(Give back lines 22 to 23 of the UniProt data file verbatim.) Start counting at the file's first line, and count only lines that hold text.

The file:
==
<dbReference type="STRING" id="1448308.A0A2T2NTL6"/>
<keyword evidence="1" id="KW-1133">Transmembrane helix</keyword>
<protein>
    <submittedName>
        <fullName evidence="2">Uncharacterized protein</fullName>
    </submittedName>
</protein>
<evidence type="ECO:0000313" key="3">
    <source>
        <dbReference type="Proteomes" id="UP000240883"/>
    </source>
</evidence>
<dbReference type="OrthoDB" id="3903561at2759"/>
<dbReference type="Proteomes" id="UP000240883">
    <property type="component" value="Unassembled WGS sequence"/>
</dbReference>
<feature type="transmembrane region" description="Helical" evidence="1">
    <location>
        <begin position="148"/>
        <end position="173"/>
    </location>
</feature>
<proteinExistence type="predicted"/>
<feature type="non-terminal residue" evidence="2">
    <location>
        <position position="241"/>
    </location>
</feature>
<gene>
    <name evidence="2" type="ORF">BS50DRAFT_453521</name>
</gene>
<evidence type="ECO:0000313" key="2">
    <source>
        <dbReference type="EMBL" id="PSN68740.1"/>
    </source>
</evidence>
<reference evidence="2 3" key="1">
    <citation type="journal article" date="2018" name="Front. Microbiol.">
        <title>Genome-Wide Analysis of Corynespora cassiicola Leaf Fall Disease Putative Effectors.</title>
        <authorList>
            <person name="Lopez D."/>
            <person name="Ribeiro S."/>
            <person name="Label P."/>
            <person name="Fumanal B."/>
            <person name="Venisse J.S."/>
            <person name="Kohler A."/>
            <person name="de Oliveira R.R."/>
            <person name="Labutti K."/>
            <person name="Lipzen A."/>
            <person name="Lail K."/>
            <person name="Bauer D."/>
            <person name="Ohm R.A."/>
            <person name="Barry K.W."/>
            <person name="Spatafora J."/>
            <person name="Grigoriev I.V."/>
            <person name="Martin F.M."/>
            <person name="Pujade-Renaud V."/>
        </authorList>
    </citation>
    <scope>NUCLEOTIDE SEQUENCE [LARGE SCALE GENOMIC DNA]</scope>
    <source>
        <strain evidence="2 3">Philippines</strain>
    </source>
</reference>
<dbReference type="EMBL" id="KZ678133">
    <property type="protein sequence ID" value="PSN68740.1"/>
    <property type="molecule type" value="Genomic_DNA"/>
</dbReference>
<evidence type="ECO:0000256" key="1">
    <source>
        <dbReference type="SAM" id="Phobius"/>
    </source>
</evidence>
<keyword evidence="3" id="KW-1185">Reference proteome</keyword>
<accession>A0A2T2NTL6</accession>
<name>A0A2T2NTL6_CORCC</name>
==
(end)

</feature>
<proteinExistence type="predicted"/>